Time frame: July 2023 – September 2026
Supported by: IDRC & FCDO


Climate change adaptation interventions are commonly designed for current resident populations, thereby not accounting for the mobility and immobility of exposed and marginalised people. Migration is a common and often effective risk spreading adaptation yet is frequently portrayed as a failure to adapt. Hence, there is unmet demand for evidence and metrics to support improved migration outcomes for effective and inclusive adaptation.

This project therefore seeks to generate new knowledge on the evaluation of adaptations that critically involve migration, mobility and immobility. The design involves gathering data on the effectiveness of migration-as-adaptation interventions across South Asian countries with new data collected using social science methods in multiple localities. It will co-create, jointly with action partners, a set of evaluative guidelines for successful interventions that meets key criteria for success including, justice and rights, intersectional vulnerability, and long-term climate resilient development pathways.

The project generates knowledge on appropriate metrics and appropriate pathways for sites under planned relocation, immobile and left behind populations, and for urban migration destinations, in Bangladesh, Bhutan, India and Nepal, across mountain, coastal, dry land and urban social-ecological contexts, selected to represent all major dimensions of the mobility spectrum.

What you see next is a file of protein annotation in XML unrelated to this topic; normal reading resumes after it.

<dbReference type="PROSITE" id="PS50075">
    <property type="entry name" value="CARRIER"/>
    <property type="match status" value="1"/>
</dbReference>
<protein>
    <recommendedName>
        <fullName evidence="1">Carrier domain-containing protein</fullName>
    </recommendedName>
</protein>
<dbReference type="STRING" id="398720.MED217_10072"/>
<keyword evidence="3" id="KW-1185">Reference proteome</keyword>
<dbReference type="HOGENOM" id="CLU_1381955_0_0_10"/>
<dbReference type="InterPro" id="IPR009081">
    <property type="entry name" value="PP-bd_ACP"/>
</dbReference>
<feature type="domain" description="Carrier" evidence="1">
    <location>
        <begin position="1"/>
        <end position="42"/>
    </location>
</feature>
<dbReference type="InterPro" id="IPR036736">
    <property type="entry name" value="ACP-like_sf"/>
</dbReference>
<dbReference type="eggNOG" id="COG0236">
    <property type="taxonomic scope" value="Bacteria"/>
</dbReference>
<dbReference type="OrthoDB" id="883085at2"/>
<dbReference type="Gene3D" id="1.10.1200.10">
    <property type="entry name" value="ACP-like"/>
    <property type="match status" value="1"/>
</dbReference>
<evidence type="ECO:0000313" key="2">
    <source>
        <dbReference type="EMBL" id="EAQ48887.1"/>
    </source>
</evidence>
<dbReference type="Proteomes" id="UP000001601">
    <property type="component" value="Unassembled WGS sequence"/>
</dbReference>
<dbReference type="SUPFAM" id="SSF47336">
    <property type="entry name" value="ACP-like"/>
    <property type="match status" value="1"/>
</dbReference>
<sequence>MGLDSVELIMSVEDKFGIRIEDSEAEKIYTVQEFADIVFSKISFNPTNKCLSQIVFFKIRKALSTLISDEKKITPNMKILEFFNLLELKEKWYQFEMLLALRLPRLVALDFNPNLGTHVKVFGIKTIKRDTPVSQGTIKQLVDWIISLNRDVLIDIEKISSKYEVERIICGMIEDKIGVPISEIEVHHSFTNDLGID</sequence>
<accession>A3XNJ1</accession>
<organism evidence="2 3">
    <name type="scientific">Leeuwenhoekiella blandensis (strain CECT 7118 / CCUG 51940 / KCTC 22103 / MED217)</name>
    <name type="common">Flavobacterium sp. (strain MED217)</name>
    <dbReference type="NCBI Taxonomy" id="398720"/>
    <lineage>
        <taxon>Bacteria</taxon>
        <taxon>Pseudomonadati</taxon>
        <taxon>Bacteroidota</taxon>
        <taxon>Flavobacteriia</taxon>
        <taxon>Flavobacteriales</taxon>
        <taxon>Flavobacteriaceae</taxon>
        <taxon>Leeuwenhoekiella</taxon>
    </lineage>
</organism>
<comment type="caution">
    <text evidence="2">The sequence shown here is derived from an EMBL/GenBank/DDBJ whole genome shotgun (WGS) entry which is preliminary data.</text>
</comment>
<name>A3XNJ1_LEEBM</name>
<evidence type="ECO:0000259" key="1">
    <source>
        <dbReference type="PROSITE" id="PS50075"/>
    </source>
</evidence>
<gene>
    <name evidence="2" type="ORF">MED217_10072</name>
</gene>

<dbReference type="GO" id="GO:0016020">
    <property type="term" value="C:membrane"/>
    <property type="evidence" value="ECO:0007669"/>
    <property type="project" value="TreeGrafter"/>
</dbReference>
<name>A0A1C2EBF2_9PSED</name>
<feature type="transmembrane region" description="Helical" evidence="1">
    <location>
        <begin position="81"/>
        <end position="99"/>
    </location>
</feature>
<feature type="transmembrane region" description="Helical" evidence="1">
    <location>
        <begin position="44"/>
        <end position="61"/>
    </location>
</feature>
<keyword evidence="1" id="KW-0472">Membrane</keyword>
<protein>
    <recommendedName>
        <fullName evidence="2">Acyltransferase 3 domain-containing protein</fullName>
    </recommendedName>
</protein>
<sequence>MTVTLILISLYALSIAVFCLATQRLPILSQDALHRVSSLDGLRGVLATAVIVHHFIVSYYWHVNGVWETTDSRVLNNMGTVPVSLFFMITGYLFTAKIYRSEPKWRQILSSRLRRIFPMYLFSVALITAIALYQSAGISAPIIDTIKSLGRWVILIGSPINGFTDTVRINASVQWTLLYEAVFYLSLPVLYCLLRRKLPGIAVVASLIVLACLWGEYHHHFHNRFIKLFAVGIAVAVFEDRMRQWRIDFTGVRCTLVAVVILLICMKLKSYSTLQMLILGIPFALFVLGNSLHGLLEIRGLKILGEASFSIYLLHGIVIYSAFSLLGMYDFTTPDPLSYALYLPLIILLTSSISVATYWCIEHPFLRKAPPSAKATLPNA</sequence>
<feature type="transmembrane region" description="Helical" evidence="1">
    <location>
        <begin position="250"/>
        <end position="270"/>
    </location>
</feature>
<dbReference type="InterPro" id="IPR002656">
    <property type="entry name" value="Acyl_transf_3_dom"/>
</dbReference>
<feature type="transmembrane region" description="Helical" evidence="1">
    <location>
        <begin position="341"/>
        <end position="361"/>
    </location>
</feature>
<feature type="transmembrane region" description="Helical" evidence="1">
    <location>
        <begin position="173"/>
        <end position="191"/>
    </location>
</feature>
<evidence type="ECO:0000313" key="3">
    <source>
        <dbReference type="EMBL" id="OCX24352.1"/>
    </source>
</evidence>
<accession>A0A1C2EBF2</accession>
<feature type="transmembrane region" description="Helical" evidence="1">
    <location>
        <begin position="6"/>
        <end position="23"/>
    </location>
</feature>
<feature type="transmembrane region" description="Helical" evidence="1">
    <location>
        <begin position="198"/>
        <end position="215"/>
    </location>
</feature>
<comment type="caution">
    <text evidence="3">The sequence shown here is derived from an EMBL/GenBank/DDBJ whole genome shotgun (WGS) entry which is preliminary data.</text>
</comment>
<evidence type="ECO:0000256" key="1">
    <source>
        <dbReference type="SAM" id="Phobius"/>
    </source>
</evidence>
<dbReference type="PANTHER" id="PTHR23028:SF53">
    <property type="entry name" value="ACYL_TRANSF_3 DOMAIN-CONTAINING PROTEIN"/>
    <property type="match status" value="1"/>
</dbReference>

Positive development outcomes will spring from evidence-based best practice to facilitate safe mobility for significant populations who aspire to move and integrate in destinations, and through learning across planning and civil society stakeholders in the four study countries. The consortium seeks to engage and disseminate such findings across the Global South through capacity building, engaging with scholars and practitioners worldwide.

Specific research objectives are

  1. To provide evidence-based, socially-differentiated best practices on migration as adaptation that facilitates safe voluntary mobility and successful integration in destinations, for both migrant and host communities.
  2. To develop responses that assist adaptation and boost in situ resilience in at-risk social-ecological systems, for populations who are immobile or left behind.
  3. To identify and mainstream the gendered and social equity dimensions of urban and rural development policies and interventions towards migration as adaptation.
  4. To promote learning and co-created scenarios for migration-as-adaptation across planning, policy and civil society stakeholders in migrant origin and destination localities.
  5. To strengthen the capacity of a broad range of civil society actors to discuss and promote inclusive and equitable migration as adaptation that preserves rights and dignity of people on the move.